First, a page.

Occupational therapy assistants help increase quality of lifeMarch 7, 2016
For most, getting dressed or making breakfast are normal, everyday responsibilities.
However, common tasks such as these are considered major successes for certified occupational therapy assistants and their patients.
Certified occupational therapy assistants (COTAs) are part of a team that works with a varied population of patients who have suffered injury, illness or lost some function through the aging process.
"COTAs work under the guidance of a registered occupational therapist, who completes an initial evaluation making a complete assessment to the patients individual needs and determines a plan of care that the COTA carries out through various means of functional tasks, such as working through difficulties with home care, meal preparation, self care, etc., and ensuring that the patient is safe in his or her environment to complete these tasks," said Donna M. Rodriguez, a certified occupational therapy assistant at DM Rodriguez Home Therapy.
"COTAs also teach compensatory techniques and the use of assistive or adaptive devices to compensate for functions the patient is no longer able to complete as they were prior to their injury or illness. Their role is to help the individual regain or maintain as much independence as possible."
COTAs are essential in the everyday operations of a facility or home environment because they provide training, education and instruction based on an individual's needs.
"From a home health standpoint, the role of a COTA is a crucial element with regard to regaining patients level of self-confidence and independence. We enter a patient home typically immediately after discharge from a hospital or rehab facility. They are vulnerable and confused, with the obvious changes to oneself and the manner in which they will care for themselves and family," said Jessica Scott, a certified occupational therapy assistant at Houston Occupational Therapy Inc.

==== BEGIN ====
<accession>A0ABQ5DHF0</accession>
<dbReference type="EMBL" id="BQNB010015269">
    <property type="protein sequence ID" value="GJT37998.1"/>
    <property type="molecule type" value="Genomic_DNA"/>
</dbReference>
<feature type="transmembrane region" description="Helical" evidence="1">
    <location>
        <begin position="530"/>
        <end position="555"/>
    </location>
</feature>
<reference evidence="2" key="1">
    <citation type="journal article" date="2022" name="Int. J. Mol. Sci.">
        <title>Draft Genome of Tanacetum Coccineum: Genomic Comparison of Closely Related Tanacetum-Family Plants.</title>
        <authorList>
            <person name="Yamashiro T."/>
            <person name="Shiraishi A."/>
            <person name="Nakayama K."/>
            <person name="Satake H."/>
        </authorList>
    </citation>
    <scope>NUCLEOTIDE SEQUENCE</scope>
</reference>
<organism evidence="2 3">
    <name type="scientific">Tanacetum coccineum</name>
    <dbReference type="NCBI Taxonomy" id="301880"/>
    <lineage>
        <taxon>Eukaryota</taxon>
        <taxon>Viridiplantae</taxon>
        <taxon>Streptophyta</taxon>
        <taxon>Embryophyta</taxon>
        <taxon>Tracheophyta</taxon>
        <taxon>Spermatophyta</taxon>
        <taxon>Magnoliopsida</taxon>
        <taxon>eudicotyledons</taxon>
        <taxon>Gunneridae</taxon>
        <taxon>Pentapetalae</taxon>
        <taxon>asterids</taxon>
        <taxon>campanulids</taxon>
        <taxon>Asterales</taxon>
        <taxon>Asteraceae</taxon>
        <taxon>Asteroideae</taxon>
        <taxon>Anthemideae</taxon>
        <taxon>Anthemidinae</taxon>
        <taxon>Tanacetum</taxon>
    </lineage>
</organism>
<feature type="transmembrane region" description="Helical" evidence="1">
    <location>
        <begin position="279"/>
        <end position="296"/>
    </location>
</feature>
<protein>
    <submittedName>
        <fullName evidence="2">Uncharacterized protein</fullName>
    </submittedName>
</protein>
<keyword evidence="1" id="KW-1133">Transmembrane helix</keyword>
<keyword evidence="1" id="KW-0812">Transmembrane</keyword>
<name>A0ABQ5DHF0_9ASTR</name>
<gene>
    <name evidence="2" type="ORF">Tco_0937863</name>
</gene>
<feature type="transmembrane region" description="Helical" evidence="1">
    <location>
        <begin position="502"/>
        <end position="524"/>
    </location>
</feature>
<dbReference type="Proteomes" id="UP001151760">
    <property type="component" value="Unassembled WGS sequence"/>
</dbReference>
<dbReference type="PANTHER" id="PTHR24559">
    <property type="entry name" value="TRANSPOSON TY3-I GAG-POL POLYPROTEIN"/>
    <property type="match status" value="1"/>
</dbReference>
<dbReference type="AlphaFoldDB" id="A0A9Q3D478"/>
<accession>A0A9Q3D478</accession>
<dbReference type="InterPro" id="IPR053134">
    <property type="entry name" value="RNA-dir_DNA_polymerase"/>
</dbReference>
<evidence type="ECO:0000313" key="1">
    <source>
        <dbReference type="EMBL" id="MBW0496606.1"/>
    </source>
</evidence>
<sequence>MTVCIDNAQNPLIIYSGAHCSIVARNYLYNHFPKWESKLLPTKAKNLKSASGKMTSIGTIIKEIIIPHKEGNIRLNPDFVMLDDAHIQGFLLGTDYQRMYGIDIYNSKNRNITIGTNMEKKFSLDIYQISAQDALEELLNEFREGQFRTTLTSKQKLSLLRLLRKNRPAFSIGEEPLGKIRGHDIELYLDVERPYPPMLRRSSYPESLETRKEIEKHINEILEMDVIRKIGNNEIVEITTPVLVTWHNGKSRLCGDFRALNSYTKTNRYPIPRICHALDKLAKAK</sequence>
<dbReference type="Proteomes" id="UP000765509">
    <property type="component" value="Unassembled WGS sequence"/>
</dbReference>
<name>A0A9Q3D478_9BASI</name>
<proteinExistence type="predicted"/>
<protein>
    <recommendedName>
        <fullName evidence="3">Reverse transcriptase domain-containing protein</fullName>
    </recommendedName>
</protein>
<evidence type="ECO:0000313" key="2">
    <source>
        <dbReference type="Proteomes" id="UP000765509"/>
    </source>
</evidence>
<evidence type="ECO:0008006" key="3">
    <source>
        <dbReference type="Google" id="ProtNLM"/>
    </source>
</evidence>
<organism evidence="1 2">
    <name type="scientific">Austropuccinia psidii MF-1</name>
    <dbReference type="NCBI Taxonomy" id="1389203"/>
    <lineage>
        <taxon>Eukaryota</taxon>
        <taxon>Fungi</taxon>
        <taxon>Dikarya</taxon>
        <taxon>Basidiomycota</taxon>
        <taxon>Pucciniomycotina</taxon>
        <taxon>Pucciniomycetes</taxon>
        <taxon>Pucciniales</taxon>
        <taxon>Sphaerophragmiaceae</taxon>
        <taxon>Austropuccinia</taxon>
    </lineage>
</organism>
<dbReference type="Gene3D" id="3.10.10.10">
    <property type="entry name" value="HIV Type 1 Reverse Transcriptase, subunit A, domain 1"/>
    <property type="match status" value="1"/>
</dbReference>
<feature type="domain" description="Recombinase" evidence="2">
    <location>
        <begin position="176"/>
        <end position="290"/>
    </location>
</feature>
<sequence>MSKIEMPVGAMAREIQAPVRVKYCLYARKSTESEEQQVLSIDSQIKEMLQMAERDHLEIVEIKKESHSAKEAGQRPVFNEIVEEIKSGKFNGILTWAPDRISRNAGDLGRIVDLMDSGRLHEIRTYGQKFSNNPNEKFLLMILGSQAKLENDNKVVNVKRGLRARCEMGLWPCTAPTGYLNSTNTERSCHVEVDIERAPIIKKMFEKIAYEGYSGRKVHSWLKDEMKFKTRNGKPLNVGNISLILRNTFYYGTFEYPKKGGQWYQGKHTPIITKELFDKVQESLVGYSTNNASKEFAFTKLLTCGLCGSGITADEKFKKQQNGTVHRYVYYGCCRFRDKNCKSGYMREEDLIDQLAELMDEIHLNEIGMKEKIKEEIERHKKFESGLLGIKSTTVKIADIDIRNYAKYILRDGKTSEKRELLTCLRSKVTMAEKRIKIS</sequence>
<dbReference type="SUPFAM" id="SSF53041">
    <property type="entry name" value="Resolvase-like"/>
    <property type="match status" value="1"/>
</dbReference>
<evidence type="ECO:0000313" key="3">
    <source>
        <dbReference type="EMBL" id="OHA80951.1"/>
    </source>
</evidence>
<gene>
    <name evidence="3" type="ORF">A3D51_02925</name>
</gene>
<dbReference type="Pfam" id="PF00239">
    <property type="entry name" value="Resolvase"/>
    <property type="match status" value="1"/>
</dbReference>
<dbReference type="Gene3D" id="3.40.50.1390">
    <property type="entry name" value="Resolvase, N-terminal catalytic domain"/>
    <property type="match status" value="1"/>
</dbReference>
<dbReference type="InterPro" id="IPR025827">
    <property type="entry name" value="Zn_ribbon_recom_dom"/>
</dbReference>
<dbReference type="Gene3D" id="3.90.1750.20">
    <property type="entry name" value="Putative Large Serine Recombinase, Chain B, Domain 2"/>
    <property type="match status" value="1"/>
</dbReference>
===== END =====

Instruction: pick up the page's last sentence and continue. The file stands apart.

The U.S. Bureau of Labor Statistics projects that the COTA position will grow 42.6 percent by 2022, an overall growth rate that is much faster than the average for all professions.
The job growth is due, in part, to the wide range of settings in with COTAs can work, including psychosocial practice, acute care hospitals, adult rehabilitation practices, developmental disability practices, public school practices, senior care and home health care.
"I have been employed with Houston Occupational Therapy Inc. for many years, providing occupational therapy services throughout the Houston area, so I am pleased to hear that the field of occupational therapy is growing and the need for the assistant is in demand. I am not shocked, though, because of the volume of patients we treat and the increased understanding of our profession," Scott said.
The growing need for COTAs in the near future emphasizes the great importance they play in recovery and assisting one to gain independence in their life. Scott said she has seen countless lives improved with the help of COTAs.
"I had the pleasure of (helping) a young mother who suffered a stroke during childbirth. The stroke left her unable to care for her newborn and hold her during feeding. The mother's primary goal was to gain strength and be able to hold her child without assistance," Scott said. "When you think of all the lives that you affect, it gives you pride and a great sense of gratification to be an occupational therapy assistant."